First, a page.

During a recent workout, the instructor opened the session by declaring this the “year of yes.” He started by saying that, simply by showing up, we had said, “yes” to ourselves. We had demonstrated a commitment to our health.

This concept has been ruminating in the back of my mind since then. For each “yes,” there is at least one “no.” In order to say yes to working out, I’d had to say no to staying in my nice, warm, comfy bed. And, it is in the accumulation of each of these seemingly small decisions that we clarify what is important to us, identify our priorities, and begin shaping our future.

That can seem overwhelming or empowering. At different times, I’ve experienced each. I can tell you that the recent experiment I’ve done with time tracking has shown me, in black and white, how I prioritize my most precious resource — my time and energy, and that awareness has enabled me to make different choices.

At the beginning of the month, I felt like a hamster on a wheel, like there just weren’t enough hours in the day to get everything done, and that I could never find the time to make progress on the things that I claimed were most important. And then I looked at the data…I’ll share one simple example. I was spending inordinate amounts of time trying to get my inbox to zero (a ridiculous goal as we all know that the email gnomes work furiously overnight to replenish the inbox). And, even worse, my process was to start at the top and work through the emails that I could quickly dispense. If the email required any time to respond, I left it with the thought that I would return to it when I had the time to address it properly.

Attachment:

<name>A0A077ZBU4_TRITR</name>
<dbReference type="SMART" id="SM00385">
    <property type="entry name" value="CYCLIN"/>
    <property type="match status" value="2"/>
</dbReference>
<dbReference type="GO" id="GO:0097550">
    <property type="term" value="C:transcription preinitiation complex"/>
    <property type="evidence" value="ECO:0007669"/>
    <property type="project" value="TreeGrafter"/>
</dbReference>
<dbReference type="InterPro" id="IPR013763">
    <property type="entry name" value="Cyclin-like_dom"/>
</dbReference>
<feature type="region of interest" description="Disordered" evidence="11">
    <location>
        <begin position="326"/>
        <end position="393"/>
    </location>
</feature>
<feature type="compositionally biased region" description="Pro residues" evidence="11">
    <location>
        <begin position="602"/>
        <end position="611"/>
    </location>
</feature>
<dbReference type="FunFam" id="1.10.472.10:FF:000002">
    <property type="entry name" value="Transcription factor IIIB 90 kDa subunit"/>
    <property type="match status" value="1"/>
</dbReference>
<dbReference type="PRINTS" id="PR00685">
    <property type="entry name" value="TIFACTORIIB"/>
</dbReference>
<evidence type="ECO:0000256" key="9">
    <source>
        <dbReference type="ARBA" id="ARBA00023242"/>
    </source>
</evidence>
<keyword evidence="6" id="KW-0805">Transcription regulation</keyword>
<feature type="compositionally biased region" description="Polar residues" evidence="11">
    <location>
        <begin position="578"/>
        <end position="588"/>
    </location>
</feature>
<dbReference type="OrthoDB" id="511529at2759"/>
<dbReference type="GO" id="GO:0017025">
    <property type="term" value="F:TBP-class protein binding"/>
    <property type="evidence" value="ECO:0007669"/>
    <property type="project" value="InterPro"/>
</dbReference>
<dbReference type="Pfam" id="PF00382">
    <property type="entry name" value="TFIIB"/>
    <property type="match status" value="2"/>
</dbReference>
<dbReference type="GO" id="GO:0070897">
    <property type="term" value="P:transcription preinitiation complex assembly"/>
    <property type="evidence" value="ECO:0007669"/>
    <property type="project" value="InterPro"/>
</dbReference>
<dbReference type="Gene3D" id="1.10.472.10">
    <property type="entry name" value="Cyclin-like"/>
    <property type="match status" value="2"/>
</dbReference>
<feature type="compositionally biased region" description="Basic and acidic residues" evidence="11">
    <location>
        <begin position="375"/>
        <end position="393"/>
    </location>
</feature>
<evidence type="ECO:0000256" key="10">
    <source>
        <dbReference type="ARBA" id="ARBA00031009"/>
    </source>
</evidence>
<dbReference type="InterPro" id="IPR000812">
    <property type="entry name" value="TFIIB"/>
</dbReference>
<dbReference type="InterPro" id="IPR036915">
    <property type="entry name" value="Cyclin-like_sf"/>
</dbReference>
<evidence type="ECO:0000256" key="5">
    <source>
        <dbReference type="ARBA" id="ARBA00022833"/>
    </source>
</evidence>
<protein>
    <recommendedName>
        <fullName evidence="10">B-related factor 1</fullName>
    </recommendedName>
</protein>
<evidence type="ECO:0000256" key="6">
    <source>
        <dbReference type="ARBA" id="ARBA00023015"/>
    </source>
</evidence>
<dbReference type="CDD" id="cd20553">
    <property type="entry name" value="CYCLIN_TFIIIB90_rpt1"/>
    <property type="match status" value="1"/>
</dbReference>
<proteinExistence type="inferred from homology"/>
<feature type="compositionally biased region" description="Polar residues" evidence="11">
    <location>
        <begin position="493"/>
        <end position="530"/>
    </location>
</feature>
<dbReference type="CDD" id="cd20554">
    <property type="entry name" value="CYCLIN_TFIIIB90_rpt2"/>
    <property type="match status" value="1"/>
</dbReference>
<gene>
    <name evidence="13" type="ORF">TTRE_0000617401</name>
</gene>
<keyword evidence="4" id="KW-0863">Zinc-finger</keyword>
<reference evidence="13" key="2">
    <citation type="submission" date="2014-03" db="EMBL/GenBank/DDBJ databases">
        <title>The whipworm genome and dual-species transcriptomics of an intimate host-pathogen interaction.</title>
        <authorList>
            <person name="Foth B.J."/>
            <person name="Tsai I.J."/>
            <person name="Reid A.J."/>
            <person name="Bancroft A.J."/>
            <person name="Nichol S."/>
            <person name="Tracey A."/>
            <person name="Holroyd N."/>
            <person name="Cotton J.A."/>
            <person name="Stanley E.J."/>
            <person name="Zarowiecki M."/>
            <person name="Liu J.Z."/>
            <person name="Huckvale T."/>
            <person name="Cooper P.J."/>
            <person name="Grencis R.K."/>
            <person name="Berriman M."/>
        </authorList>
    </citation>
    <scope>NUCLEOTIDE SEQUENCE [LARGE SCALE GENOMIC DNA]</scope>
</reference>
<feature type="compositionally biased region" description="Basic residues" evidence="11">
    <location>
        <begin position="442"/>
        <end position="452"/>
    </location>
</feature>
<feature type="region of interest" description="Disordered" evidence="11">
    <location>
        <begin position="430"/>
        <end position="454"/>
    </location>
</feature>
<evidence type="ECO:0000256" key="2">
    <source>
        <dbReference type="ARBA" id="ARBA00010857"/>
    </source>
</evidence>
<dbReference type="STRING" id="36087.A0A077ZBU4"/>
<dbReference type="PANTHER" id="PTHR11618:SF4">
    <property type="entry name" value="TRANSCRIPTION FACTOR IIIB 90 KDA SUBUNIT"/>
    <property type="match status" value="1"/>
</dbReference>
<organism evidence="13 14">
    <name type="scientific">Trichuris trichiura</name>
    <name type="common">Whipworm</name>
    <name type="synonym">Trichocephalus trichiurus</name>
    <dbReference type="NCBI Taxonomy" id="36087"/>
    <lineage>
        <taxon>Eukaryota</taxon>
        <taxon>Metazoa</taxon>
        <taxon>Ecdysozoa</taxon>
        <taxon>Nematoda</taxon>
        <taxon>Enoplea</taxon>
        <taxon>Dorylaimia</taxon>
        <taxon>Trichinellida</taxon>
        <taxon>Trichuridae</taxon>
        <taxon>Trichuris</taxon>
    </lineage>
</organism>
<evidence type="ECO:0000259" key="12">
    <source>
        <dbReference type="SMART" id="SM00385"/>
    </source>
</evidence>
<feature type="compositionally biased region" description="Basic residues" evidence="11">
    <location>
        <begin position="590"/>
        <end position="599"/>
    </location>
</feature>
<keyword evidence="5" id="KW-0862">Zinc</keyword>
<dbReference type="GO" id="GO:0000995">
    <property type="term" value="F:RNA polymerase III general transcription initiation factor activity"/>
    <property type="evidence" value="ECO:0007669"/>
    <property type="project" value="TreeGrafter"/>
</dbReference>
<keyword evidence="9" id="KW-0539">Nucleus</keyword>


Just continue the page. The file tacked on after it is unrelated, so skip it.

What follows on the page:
So, I’ve made three small shifts. The first is that I only open email 3 times per day and I bound each time at 30 minutes. The second is that I only touch an email once. This may mean that I only get through one email during that 30 minute period. And, lastly, I scan the box to identify the important emails (either by sender or by subject) to open first.

In this case, I’ve said, “yes” to moving more intentionally through my email. And, I’ve said “no” to the concept of a zero inbox, to trying to deal with the quick (typically less important) emails first so that the number in my inbox goes down more quickly, and to the need to always know what’s happening in my inbox.

I’ll fully admit that I’m still working to consistently implement these shifts and, at the same time, they have already begun to free up time, energy, and grey matter for me to begin saying “yes” to the more strategic work that had been languishing by the wayside.

Take a moment and look at your day. What does it tell you about what you’re saying “yes” to and, consequently, what you’re saying “no” to? Do these align with your vision, your goals? If not, I would encourage you to make one small shift. With each baby step, you will build confidence and momentum.

I’d love it if you shared your successes and learnings!